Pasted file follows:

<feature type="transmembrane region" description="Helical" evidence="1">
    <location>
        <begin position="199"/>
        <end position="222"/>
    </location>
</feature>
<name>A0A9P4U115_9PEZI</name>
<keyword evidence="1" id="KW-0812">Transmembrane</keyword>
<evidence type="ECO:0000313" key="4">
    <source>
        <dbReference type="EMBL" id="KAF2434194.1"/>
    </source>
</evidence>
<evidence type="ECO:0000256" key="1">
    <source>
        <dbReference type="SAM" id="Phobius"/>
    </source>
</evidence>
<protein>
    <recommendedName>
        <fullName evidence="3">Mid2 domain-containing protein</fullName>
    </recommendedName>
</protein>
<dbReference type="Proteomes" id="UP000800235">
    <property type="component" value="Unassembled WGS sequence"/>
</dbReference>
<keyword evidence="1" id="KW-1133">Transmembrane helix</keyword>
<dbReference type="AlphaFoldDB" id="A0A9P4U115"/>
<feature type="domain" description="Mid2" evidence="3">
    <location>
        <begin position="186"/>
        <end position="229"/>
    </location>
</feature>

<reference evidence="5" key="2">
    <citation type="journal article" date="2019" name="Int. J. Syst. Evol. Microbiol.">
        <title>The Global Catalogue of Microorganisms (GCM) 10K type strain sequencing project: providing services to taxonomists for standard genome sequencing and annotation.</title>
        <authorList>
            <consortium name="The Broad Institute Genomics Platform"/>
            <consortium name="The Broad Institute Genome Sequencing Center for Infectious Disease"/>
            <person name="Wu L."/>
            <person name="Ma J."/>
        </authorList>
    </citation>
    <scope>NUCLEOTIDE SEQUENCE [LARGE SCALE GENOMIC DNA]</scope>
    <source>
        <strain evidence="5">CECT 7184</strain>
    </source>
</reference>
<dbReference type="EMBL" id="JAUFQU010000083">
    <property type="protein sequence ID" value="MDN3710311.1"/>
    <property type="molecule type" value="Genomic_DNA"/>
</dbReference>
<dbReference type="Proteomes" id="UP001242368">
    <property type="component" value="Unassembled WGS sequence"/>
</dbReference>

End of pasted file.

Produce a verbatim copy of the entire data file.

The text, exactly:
<feature type="transmembrane region" description="Helical" evidence="1">
    <location>
        <begin position="199"/>
        <end position="222"/>
    </location>
</feature>
<name>A0A9P4U115_9PEZI</name>
<keyword evidence="1" id="KW-0812">Transmembrane</keyword>
<evidence type="ECO:0000313" key="4">
    <source>
        <dbReference type="EMBL" id="KAF2434194.1"/>
    </source>
</evidence>
<evidence type="ECO:0000256" key="1">
    <source>
        <dbReference type="SAM" id="Phobius"/>
    </source>
</evidence>
<protein>
    <recommendedName>
        <fullName evidence="3">Mid2 domain-containing protein</fullName>
    </recommendedName>
</protein>
<dbReference type="Proteomes" id="UP000800235">
    <property type="component" value="Unassembled WGS sequence"/>
</dbReference>
<keyword evidence="1" id="KW-1133">Transmembrane helix</keyword>
<dbReference type="AlphaFoldDB" id="A0A9P4U115"/>
<feature type="domain" description="Mid2" evidence="3">
    <location>
        <begin position="186"/>
        <end position="229"/>
    </location>
</feature>

<reference evidence="5" key="2">
    <citation type="journal article" date="2019" name="Int. J. Syst. Evol. Microbiol.">
        <title>The Global Catalogue of Microorganisms (GCM) 10K type strain sequencing project: providing services to taxonomists for standard genome sequencing and annotation.</title>
        <authorList>
            <consortium name="The Broad Institute Genomics Platform"/>
            <consortium name="The Broad Institute Genome Sequencing Center for Infectious Disease"/>
            <person name="Wu L."/>
            <person name="Ma J."/>
        </authorList>
    </citation>
    <scope>NUCLEOTIDE SEQUENCE [LARGE SCALE GENOMIC DNA]</scope>
    <source>
        <strain evidence="5">CECT 7184</strain>
    </source>
</reference>
<dbReference type="EMBL" id="JAUFQU010000083">
    <property type="protein sequence ID" value="MDN3710311.1"/>
    <property type="molecule type" value="Genomic_DNA"/>
</dbReference>
<dbReference type="Proteomes" id="UP001242368">
    <property type="component" value="Unassembled WGS sequence"/>
</dbReference>